HOW STRESS IMPACTS OUR HEALTH
Stress affects our behaviour, our body physiology,
and ultimately our performance. Let’s briefly
look at each of these areas.
Behavioural Effects of Stress
When under pressure we tend to adopt comforting habits;
many of which are not assisting us in our anti aging
and wellness goals. From simple things like biting fingernails,
we also respond by:
- Irritable behaviour affecting relationships
- Hiding from reality – refusing to accept the
situation and start resolving it, further compounding
the sense of lack of progress
- Lack of exercise – staying in bed, taking
sick days off work, blobbing out watching television.
These are all avoidance behaviours
- Eating comfort foods – often sweet foods
lacking in nourishment and further eroding your energy
- Not preparing nutritional meals – using fast
food take outs
- Not caring for your body – lack of skin care
- Drinking alcohol
- Destructive sex
- Lack of sleep or poor sleep.
All of these acting out behaviours only serve to further
add to your existing stress. Not only do they not help
resolve the situation causing the stress, they fail
to add anything beneficial to your life, and only serve
to make you feel guilty and less in control.
Physiological Effects of Stress - Stress Physiology
The brain and pituitary gland respond to stress by
releasing adrenocorticotropic hormone (ACTH). This stimulates
our adrenals to increase production of the hormones
epinephrine, norepinephrine, and cortisol. Other hormones
that affect metabolism and water balance may also be
Release of Stress Response Hormones
Epinephrine and norepinephrine, known as the adrenalines
stimulate the heart, increase blood pressure and heart
rate, and constrict certain blood vessels to increase
blood flow to the muscles and brain and to decrease
it to the digestive tract and internal organs, preparing
us for the "battle" with the "danger,"
wherever it is.
Adrenaline also raises blood sugar, as it stimulates
the liver to produce and release more glucose (and cholesterol)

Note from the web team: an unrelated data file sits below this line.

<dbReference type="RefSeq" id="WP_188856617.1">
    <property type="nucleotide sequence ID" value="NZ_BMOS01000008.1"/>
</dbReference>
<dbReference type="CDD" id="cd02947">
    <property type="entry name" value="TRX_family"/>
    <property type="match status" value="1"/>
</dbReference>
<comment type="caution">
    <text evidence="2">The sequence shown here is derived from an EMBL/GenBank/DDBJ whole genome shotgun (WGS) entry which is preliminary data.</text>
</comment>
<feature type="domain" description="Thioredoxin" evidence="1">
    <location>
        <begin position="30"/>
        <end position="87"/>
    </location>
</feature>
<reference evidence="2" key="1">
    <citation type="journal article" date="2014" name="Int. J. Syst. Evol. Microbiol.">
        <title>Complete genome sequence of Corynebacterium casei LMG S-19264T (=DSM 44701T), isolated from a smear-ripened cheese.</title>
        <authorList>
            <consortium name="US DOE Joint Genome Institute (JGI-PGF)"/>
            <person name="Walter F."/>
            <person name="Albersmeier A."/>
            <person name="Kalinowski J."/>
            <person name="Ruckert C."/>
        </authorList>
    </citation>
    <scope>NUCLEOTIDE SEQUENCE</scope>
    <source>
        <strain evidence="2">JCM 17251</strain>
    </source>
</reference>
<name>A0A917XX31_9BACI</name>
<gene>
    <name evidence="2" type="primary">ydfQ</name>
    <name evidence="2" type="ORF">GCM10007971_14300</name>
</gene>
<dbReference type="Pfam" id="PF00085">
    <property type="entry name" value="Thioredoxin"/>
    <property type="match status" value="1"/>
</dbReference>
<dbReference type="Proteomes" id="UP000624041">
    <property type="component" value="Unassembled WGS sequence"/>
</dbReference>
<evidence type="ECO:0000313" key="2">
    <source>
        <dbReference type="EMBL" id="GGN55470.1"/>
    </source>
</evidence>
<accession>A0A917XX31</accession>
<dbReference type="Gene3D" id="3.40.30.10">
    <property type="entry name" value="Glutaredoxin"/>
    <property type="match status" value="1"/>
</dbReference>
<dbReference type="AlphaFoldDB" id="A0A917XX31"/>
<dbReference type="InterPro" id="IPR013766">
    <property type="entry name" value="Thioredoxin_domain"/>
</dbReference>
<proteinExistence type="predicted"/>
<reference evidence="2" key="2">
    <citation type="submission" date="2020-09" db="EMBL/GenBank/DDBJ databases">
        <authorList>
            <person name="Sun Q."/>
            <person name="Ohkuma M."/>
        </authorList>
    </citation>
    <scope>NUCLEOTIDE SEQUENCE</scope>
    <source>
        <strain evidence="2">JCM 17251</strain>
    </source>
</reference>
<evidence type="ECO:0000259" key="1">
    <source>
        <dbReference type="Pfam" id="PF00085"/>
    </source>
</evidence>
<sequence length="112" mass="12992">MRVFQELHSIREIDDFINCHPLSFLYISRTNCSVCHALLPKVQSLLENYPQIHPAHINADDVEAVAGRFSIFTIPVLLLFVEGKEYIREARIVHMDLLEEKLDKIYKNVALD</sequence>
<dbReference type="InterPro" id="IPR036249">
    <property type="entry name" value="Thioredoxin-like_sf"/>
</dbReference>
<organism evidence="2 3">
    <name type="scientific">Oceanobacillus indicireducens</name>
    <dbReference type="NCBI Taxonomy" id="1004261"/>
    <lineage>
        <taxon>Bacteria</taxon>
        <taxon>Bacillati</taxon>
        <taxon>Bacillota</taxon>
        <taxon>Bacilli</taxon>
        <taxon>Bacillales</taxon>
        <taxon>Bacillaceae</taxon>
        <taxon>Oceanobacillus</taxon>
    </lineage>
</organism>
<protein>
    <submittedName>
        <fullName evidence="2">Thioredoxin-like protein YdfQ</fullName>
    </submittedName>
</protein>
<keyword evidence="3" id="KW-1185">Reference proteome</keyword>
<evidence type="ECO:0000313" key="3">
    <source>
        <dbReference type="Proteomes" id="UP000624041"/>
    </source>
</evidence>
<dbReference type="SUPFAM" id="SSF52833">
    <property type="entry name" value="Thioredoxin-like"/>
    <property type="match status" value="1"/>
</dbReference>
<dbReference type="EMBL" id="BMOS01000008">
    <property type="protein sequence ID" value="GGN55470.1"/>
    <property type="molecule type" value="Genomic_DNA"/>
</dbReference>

into the blood so our cells will have the energy we
need. All of this results in an increased rate of metabolism.
Stress experienced around the time of eating thus diverts
the energy needed for efficient digestion.
Body’s nutrients are used more rapidly
To meet the increased biochemical needs of metabolism,
so we require increased amounts of many of these nutrients.
Problems such as "irritable bowel" or "spastic
colon," tension headaches, or neurogenic bladder
disease, are made primarily by excluding the "real
diseases." are triggered by stress.
Athletes experience extra physical stress and executives
experience more mental stress; stress is also a factor
in the aging process. Stress can occur at all levels
of our being. There are physical, emotional, mental,
and spiritual stress factors involved in almost all
Some Medical Conditions Worsen
Particular medical conditions that have a high stress
component include asthma and allergies, cardiovascular
and gastrointestinal diseases, arthritis, and cancer.
Surgery, viral conditions, and environmental chemical
exposure may be short-term problems with high stress
The physiological effects of excessive stress are more
complex; many areas are well understood, whilst others
are subject to debate.
We have already discussed how stress response releases
hormones into the body to rigger certain physical responses.
Many of these are designed to be short term triggers
only, and should the stress hormones continue, the body
starts protecting itself by shutting down the transmitters
of these chemicals. This starts a progression of physiological
changes such as:
Raising the resting heart rate
The blood vessels in the heart constrict to allow more
blood to the muscles to support action; prolonging this
state could result in insufficient blood reaching the
heart to meet its own demands, leading to a heart attack.
Increasing blood pressure
This can lead to damage of the arteries.
Damaging the immune system
Increasing occurrences of short term illnesses such
as headaches, colds and flus. It may also intensify
symptoms in existing diseases that have an autoimmune
component, such as rheumatoid arthritis. Longer term
new problems can arise such as irritable bowel syndrome
Mental health issues develop
Mental health illness symptoms can start appearing
with depression and suicidal tendencies.
Common Symptoms and Diseases Associated with Stress
Keep Reading :
Next: How Stress
Impacts Performance At Work and Home
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